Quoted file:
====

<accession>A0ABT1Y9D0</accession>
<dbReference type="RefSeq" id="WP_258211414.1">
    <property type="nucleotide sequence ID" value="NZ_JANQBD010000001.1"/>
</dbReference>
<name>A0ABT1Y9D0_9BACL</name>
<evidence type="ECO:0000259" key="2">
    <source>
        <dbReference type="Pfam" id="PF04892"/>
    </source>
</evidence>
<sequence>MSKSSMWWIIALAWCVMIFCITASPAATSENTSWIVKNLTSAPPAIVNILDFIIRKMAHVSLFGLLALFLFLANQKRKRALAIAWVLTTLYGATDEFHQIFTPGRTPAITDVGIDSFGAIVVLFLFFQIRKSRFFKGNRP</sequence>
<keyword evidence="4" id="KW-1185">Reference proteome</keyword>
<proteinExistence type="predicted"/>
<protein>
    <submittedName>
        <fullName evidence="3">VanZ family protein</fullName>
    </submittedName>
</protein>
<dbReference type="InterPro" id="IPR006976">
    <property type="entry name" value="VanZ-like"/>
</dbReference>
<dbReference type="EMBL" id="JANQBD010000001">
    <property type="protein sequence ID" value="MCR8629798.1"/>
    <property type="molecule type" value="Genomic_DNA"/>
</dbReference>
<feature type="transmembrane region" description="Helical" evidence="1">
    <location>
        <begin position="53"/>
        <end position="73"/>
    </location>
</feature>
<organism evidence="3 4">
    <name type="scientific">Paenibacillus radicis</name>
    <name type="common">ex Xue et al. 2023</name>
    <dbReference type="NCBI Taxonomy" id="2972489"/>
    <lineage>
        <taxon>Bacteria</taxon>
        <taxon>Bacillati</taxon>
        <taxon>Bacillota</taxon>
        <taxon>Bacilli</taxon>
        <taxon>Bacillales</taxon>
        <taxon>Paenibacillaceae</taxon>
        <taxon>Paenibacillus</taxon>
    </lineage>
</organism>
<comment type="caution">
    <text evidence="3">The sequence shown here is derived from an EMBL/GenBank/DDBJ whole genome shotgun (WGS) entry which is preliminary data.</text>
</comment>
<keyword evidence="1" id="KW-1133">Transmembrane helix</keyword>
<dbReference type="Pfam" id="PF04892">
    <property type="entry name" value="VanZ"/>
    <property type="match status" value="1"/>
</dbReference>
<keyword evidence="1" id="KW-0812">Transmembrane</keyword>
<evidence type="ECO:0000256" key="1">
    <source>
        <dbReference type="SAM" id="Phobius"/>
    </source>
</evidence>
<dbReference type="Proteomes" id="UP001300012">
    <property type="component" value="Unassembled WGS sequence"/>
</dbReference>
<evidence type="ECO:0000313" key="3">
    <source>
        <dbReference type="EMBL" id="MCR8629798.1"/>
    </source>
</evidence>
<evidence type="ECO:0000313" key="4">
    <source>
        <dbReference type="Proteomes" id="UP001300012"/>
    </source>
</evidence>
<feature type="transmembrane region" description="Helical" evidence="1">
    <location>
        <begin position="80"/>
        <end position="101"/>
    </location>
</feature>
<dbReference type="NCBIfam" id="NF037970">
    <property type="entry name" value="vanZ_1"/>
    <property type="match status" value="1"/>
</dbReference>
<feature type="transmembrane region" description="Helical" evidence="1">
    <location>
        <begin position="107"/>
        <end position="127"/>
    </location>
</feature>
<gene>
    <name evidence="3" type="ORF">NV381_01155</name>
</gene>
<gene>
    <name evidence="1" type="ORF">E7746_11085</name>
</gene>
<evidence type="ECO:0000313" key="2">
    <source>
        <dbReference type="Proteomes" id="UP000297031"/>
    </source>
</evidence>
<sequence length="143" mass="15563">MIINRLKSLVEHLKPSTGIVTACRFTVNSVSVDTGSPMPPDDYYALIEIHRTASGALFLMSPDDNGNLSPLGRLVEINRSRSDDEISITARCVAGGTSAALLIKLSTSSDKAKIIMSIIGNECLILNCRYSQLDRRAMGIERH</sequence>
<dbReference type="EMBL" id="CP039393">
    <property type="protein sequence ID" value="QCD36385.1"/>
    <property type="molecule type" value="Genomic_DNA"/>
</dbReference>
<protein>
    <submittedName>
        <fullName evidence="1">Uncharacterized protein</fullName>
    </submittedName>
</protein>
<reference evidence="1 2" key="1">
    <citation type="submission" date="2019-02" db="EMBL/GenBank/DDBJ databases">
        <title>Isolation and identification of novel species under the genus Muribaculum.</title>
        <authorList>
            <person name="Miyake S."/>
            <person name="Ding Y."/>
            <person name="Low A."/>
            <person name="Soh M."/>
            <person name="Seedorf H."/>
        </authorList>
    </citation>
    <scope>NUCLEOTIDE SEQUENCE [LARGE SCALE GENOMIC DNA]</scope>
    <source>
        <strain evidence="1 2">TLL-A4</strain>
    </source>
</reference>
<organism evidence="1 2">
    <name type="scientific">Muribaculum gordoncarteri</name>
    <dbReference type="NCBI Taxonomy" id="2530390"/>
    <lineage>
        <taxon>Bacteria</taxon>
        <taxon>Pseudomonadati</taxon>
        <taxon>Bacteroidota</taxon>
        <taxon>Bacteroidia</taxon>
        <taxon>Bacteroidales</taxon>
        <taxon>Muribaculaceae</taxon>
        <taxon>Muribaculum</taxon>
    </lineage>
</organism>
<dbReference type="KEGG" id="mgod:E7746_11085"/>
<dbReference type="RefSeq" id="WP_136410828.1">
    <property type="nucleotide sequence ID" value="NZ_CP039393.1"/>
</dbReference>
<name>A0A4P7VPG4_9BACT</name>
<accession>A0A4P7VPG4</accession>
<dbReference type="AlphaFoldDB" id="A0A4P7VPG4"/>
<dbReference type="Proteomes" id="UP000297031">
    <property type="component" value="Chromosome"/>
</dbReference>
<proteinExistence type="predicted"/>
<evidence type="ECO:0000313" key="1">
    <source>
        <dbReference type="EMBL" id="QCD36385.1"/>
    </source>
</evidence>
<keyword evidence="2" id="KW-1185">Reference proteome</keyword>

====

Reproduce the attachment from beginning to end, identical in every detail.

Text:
<accession>A0ABT1Y9D0</accession>
<dbReference type="RefSeq" id="WP_258211414.1">
    <property type="nucleotide sequence ID" value="NZ_JANQBD010000001.1"/>
</dbReference>
<name>A0ABT1Y9D0_9BACL</name>
<evidence type="ECO:0000259" key="2">
    <source>
        <dbReference type="Pfam" id="PF04892"/>
    </source>
</evidence>
<sequence>MSKSSMWWIIALAWCVMIFCITASPAATSENTSWIVKNLTSAPPAIVNILDFIIRKMAHVSLFGLLALFLFLANQKRKRALAIAWVLTTLYGATDEFHQIFTPGRTPAITDVGIDSFGAIVVLFLFFQIRKSRFFKGNRP</sequence>
<keyword evidence="4" id="KW-1185">Reference proteome</keyword>
<proteinExistence type="predicted"/>
<protein>
    <submittedName>
        <fullName evidence="3">VanZ family protein</fullName>
    </submittedName>
</protein>
<dbReference type="InterPro" id="IPR006976">
    <property type="entry name" value="VanZ-like"/>
</dbReference>
<dbReference type="EMBL" id="JANQBD010000001">
    <property type="protein sequence ID" value="MCR8629798.1"/>
    <property type="molecule type" value="Genomic_DNA"/>
</dbReference>
<feature type="transmembrane region" description="Helical" evidence="1">
    <location>
        <begin position="53"/>
        <end position="73"/>
    </location>
</feature>
<organism evidence="3 4">
    <name type="scientific">Paenibacillus radicis</name>
    <name type="common">ex Xue et al. 2023</name>
    <dbReference type="NCBI Taxonomy" id="2972489"/>
    <lineage>
        <taxon>Bacteria</taxon>
        <taxon>Bacillati</taxon>
        <taxon>Bacillota</taxon>
        <taxon>Bacilli</taxon>
        <taxon>Bacillales</taxon>
        <taxon>Paenibacillaceae</taxon>
        <taxon>Paenibacillus</taxon>
    </lineage>
</organism>
<comment type="caution">
    <text evidence="3">The sequence shown here is derived from an EMBL/GenBank/DDBJ whole genome shotgun (WGS) entry which is preliminary data.</text>
</comment>
<keyword evidence="1" id="KW-1133">Transmembrane helix</keyword>
<dbReference type="Pfam" id="PF04892">
    <property type="entry name" value="VanZ"/>
    <property type="match status" value="1"/>
</dbReference>
<keyword evidence="1" id="KW-0812">Transmembrane</keyword>
<evidence type="ECO:0000256" key="1">
    <source>
        <dbReference type="SAM" id="Phobius"/>
    </source>
</evidence>
<dbReference type="Proteomes" id="UP001300012">
    <property type="component" value="Unassembled WGS sequence"/>
</dbReference>
<evidence type="ECO:0000313" key="3">
    <source>
        <dbReference type="EMBL" id="MCR8629798.1"/>
    </source>
</evidence>
<evidence type="ECO:0000313" key="4">
    <source>
        <dbReference type="Proteomes" id="UP001300012"/>
    </source>
</evidence>
<feature type="transmembrane region" description="Helical" evidence="1">
    <location>
        <begin position="80"/>
        <end position="101"/>
    </location>
</feature>
<dbReference type="NCBIfam" id="NF037970">
    <property type="entry name" value="vanZ_1"/>
    <property type="match status" value="1"/>
</dbReference>
<feature type="transmembrane region" description="Helical" evidence="1">
    <location>
        <begin position="107"/>
        <end position="127"/>
    </location>
</feature>
<gene>
    <name evidence="3" type="ORF">NV381_01155</name>
</gene>
<gene>
    <name evidence="1" type="ORF">E7746_11085</name>
</gene>
<evidence type="ECO:0000313" key="2">
    <source>
        <dbReference type="Proteomes" id="UP000297031"/>
    </source>
</evidence>
<sequence length="143" mass="15563">MIINRLKSLVEHLKPSTGIVTACRFTVNSVSVDTGSPMPPDDYYALIEIHRTASGALFLMSPDDNGNLSPLGRLVEINRSRSDDEISITARCVAGGTSAALLIKLSTSSDKAKIIMSIIGNECLILNCRYSQLDRRAMGIERH</sequence>
<dbReference type="EMBL" id="CP039393">
    <property type="protein sequence ID" value="QCD36385.1"/>
    <property type="molecule type" value="Genomic_DNA"/>
</dbReference>
<protein>
    <submittedName>
        <fullName evidence="1">Uncharacterized protein</fullName>
    </submittedName>
</protein>
<reference evidence="1 2" key="1">
    <citation type="submission" date="2019-02" db="EMBL/GenBank/DDBJ databases">
        <title>Isolation and identification of novel species under the genus Muribaculum.</title>
        <authorList>
            <person name="Miyake S."/>
            <person name="Ding Y."/>
            <person name="Low A."/>
            <person name="Soh M."/>
            <person name="Seedorf H."/>
        </authorList>
    </citation>
    <scope>NUCLEOTIDE SEQUENCE [LARGE SCALE GENOMIC DNA]</scope>
    <source>
        <strain evidence="1 2">TLL-A4</strain>
    </source>
</reference>
<organism evidence="1 2">
    <name type="scientific">Muribaculum gordoncarteri</name>
    <dbReference type="NCBI Taxonomy" id="2530390"/>
    <lineage>
        <taxon>Bacteria</taxon>
        <taxon>Pseudomonadati</taxon>
        <taxon>Bacteroidota</taxon>
        <taxon>Bacteroidia</taxon>
        <taxon>Bacteroidales</taxon>
        <taxon>Muribaculaceae</taxon>
        <taxon>Muribaculum</taxon>
    </lineage>
</organism>
<dbReference type="KEGG" id="mgod:E7746_11085"/>
<dbReference type="RefSeq" id="WP_136410828.1">
    <property type="nucleotide sequence ID" value="NZ_CP039393.1"/>
</dbReference>
<name>A0A4P7VPG4_9BACT</name>
<accession>A0A4P7VPG4</accession>
<dbReference type="AlphaFoldDB" id="A0A4P7VPG4"/>
<dbReference type="Proteomes" id="UP000297031">
    <property type="component" value="Chromosome"/>
</dbReference>
<proteinExistence type="predicted"/>
<evidence type="ECO:0000313" key="1">
    <source>
        <dbReference type="EMBL" id="QCD36385.1"/>
    </source>
</evidence>
<keyword evidence="2" id="KW-1185">Reference proteome</keyword>